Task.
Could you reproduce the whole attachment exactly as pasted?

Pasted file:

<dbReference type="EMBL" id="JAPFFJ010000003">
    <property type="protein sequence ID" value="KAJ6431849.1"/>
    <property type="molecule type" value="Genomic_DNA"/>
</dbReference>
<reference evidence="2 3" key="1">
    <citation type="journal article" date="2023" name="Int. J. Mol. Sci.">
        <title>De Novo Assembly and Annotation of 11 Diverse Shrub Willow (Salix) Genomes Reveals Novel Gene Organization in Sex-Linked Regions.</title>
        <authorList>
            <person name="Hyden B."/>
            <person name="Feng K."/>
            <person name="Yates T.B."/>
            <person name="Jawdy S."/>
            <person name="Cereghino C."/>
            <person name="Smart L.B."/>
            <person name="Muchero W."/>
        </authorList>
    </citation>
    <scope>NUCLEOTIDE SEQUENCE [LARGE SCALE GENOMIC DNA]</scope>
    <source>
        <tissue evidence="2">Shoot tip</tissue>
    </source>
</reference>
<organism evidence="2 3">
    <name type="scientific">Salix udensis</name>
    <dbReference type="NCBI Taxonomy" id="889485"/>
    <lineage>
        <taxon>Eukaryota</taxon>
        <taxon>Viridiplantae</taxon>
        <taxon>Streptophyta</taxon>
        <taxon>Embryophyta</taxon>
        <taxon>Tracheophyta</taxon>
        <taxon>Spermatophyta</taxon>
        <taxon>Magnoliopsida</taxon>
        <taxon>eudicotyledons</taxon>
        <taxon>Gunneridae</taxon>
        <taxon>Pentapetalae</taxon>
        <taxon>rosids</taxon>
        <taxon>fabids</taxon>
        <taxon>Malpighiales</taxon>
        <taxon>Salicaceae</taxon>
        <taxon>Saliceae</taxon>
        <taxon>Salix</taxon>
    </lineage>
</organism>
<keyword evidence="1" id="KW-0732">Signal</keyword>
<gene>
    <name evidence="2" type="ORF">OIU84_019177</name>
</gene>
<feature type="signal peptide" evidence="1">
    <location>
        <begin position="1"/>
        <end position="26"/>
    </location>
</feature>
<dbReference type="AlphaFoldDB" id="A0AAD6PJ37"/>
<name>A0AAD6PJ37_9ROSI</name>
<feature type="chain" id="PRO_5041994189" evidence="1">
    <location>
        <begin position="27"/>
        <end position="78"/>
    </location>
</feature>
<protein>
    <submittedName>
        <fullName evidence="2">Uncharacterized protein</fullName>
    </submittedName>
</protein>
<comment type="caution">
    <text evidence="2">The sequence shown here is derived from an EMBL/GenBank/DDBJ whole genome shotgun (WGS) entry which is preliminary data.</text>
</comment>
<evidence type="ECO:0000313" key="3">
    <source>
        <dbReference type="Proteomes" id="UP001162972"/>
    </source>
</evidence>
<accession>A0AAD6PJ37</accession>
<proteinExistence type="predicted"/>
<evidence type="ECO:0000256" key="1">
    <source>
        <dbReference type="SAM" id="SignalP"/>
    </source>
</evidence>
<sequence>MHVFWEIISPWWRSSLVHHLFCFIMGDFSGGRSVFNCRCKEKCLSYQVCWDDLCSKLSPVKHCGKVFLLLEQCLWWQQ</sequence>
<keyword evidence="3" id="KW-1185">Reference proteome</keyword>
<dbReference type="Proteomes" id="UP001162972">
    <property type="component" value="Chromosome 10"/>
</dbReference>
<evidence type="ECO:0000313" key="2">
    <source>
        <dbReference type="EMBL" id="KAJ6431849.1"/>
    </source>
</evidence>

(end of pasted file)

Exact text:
<dbReference type="EMBL" id="JAPFFJ010000003">
    <property type="protein sequence ID" value="KAJ6431849.1"/>
    <property type="molecule type" value="Genomic_DNA"/>
</dbReference>
<reference evidence="2 3" key="1">
    <citation type="journal article" date="2023" name="Int. J. Mol. Sci.">
        <title>De Novo Assembly and Annotation of 11 Diverse Shrub Willow (Salix) Genomes Reveals Novel Gene Organization in Sex-Linked Regions.</title>
        <authorList>
            <person name="Hyden B."/>
            <person name="Feng K."/>
            <person name="Yates T.B."/>
            <person name="Jawdy S."/>
            <person name="Cereghino C."/>
            <person name="Smart L.B."/>
            <person name="Muchero W."/>
        </authorList>
    </citation>
    <scope>NUCLEOTIDE SEQUENCE [LARGE SCALE GENOMIC DNA]</scope>
    <source>
        <tissue evidence="2">Shoot tip</tissue>
    </source>
</reference>
<organism evidence="2 3">
    <name type="scientific">Salix udensis</name>
    <dbReference type="NCBI Taxonomy" id="889485"/>
    <lineage>
        <taxon>Eukaryota</taxon>
        <taxon>Viridiplantae</taxon>
        <taxon>Streptophyta</taxon>
        <taxon>Embryophyta</taxon>
        <taxon>Tracheophyta</taxon>
        <taxon>Spermatophyta</taxon>
        <taxon>Magnoliopsida</taxon>
        <taxon>eudicotyledons</taxon>
        <taxon>Gunneridae</taxon>
        <taxon>Pentapetalae</taxon>
        <taxon>rosids</taxon>
        <taxon>fabids</taxon>
        <taxon>Malpighiales</taxon>
        <taxon>Salicaceae</taxon>
        <taxon>Saliceae</taxon>
        <taxon>Salix</taxon>
    </lineage>
</organism>
<keyword evidence="1" id="KW-0732">Signal</keyword>
<gene>
    <name evidence="2" type="ORF">OIU84_019177</name>
</gene>
<feature type="signal peptide" evidence="1">
    <location>
        <begin position="1"/>
        <end position="26"/>
    </location>
</feature>
<dbReference type="AlphaFoldDB" id="A0AAD6PJ37"/>
<name>A0AAD6PJ37_9ROSI</name>
<feature type="chain" id="PRO_5041994189" evidence="1">
    <location>
        <begin position="27"/>
        <end position="78"/>
    </location>
</feature>
<protein>
    <submittedName>
        <fullName evidence="2">Uncharacterized protein</fullName>
    </submittedName>
</protein>
<comment type="caution">
    <text evidence="2">The sequence shown here is derived from an EMBL/GenBank/DDBJ whole genome shotgun (WGS) entry which is preliminary data.</text>
</comment>
<evidence type="ECO:0000313" key="3">
    <source>
        <dbReference type="Proteomes" id="UP001162972"/>
    </source>
</evidence>
<accession>A0AAD6PJ37</accession>
<proteinExistence type="predicted"/>
<evidence type="ECO:0000256" key="1">
    <source>
        <dbReference type="SAM" id="SignalP"/>
    </source>
</evidence>
<sequence>MHVFWEIISPWWRSSLVHHLFCFIMGDFSGGRSVFNCRCKEKCLSYQVCWDDLCSKLSPVKHCGKVFLLLEQCLWWQQ</sequence>
<keyword evidence="3" id="KW-1185">Reference proteome</keyword>
<dbReference type="Proteomes" id="UP001162972">
    <property type="component" value="Chromosome 10"/>
</dbReference>
<evidence type="ECO:0000313" key="2">
    <source>
        <dbReference type="EMBL" id="KAJ6431849.1"/>
    </source>
</evidence>